Associate Professor, Dept. of Gender and Peace Education
University for Peace, Costa Rica
(Welcome letter: Issue #70 February 2010)
The drive to the UPEACE campus is a winding road inching along hilly contours of the Pacific side of Costa Rica. Sometimes one side of the narrow road shows the remaining part of a mountain sheared off to give way to this pathway and on the other side a ravine where water flows from some tributary farther up the other mountains. Most of the time, on both sides of the road are hillsides covered with coffee shrubs thriving through all the growth stages of a coffee bean before it is harvested by Nicaraguan migrant workers. But trees and flowers bloom randomly through the year and around each bend one can see a patch of yellow, red, pink, lavender flowers crowning some towering trees and bright lovely bougainvilleas. As I write this letter, the pink flowers of the roble de sabana dominate the skyline along the road to the one and only University for Peace in the world.
The University for Peace (UPEACE), a treaty organization written within the United Nations framework with headquarters in Costa Rica, is celebrating its 30th anniversary this year. Entrusted with a mission to “provide humanity with an international institution of higher learning for peace …” UPEACE has graduated women and men from 58 countries in various masters degrees specializing, inter alia, in peace education, peace and conflict studies, gender and peacebuilding, environmental security and peace, and international law and human rights.
Alumni of the peace education masters program are now working in various formal academic institutions, NGOs, and governmental and UN agencies all over the world. Five Ugandan peace educators, for example, are engaged in education projects for healing, reconciliation and reintegration in northern Uganda. Another alumnus is a Participatory Peace Education Trainer in the Peace Brigades International Project in Indonesia. One of the earliest graduates of the program is now Programme Director at Human Rights Education and Peace International (HUREPI TRUST) based in Tanzania. All these exemplars show that UPEACE alumni are finding creative and challenging ways to apply their learnings and insights to concrete initiatives in building a culture of peace through education and empowerment for societal transformation at all levels.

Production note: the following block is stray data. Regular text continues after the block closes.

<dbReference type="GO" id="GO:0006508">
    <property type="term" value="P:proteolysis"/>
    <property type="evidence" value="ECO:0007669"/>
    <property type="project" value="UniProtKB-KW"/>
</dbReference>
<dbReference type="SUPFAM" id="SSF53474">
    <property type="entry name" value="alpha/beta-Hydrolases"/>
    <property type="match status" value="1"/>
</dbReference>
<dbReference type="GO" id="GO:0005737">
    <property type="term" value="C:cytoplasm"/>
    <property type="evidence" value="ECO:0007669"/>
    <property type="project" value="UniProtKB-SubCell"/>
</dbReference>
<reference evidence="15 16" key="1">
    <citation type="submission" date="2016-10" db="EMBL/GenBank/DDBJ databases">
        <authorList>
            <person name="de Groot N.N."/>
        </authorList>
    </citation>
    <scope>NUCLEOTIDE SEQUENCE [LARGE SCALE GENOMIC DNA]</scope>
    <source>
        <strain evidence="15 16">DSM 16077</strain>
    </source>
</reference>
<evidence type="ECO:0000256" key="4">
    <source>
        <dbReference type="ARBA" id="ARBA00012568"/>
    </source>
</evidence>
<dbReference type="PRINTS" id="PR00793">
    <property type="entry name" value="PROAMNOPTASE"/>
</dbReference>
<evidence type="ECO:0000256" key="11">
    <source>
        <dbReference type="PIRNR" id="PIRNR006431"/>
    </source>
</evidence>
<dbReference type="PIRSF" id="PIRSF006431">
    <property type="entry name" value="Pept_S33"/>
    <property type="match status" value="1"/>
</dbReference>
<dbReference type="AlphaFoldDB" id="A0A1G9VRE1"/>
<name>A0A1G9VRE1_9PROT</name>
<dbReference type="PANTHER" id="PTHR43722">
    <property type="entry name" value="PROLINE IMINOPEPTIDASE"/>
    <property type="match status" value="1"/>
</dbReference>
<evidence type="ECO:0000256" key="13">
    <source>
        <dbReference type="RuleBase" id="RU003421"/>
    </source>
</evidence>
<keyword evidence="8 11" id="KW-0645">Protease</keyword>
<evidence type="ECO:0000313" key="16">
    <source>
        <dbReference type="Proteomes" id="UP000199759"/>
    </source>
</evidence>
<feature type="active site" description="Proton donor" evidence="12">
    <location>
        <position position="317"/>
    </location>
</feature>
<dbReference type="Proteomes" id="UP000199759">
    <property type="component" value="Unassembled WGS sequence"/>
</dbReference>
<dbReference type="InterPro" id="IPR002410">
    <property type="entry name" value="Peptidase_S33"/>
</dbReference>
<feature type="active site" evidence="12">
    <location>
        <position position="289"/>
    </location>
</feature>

At UPEACE, besides their academic studies, students in the MA Peace Education program are also engaged in activities through which they help raise awareness among the wider UPEACE community about various dimensions in a holistic framework of peace education. For example, they are responsible for organizing a UPEACE ceremony and event to commemorate the International Day of Peace on the 21st of September. Peace education students have also conducted several workshops and brown bag sessions for other students at UPEACE, such as Developing Indicators for a Culture of Peace at UPEACE, Human Rights and Transformative Learning, Power Shuffle Exercise, and Platform for Equality.
UPEACE alumni and current students contribute to the academic field of peace education through a range of interesting research studies on issues relevant to many local, national and international contexts. Exemplars of these research projects include:
- Educating for a Culture of Peace in Belize Central Prison
- Peace Education Capacity Building for Social Cohesion in Rwanda
- Alternatives to the ROTC in US Higher Education
- Educating for Socially Responsible Consumption in North Societies
- Integration of Peace Education in South Korean Classrooms
- Child Rights Violation and the Intervention of Peace Education in Ethiopia
- Giving the Youth of Cyprus a Voice: “The Future of Cyprus”
- Disaster Preparedness Education in Schools Affected by the 2009 Earthquake in Costa Rica
- Dialogue Approach in the Context of the Israeli-Palestinian Conflict 2010
- Exploring the Experiences of Students of Color in an American University
- Exploring the Culture of Peace at the University for Peace
The Way Forward for Peace Educators
Educating for a culture of peace is necessarily a slow and complex process, and its achievements and “success” may not generate as much publicity as the signing of a peace accord to end an armed conflict or other crisis. However, in the context of sustainable peacebuilding, if the dimension of critical and empowering education is neglected, significant barriers and obstacles undermining holistic resolution and transformation of the root causes of the conflict will inevitably arise. The work of peace educators in formal, non-formal and informal levels of education help to move individuals, groups, institutions and communities to surface the existing foundations of a world built on the “sands” of violence, injustice, discrimination, ecological destruction, human rights violations and narcissism. Together with all other sectors and movements committed to building a peaceful world, peace education seeks to inspire dedication and hope in transforming those “sands” into living roots and firm rich soil of peace, justice, sustainability, respect, love, compassion and inter-being. This is what peace educators and education students are trying to do wherever they are.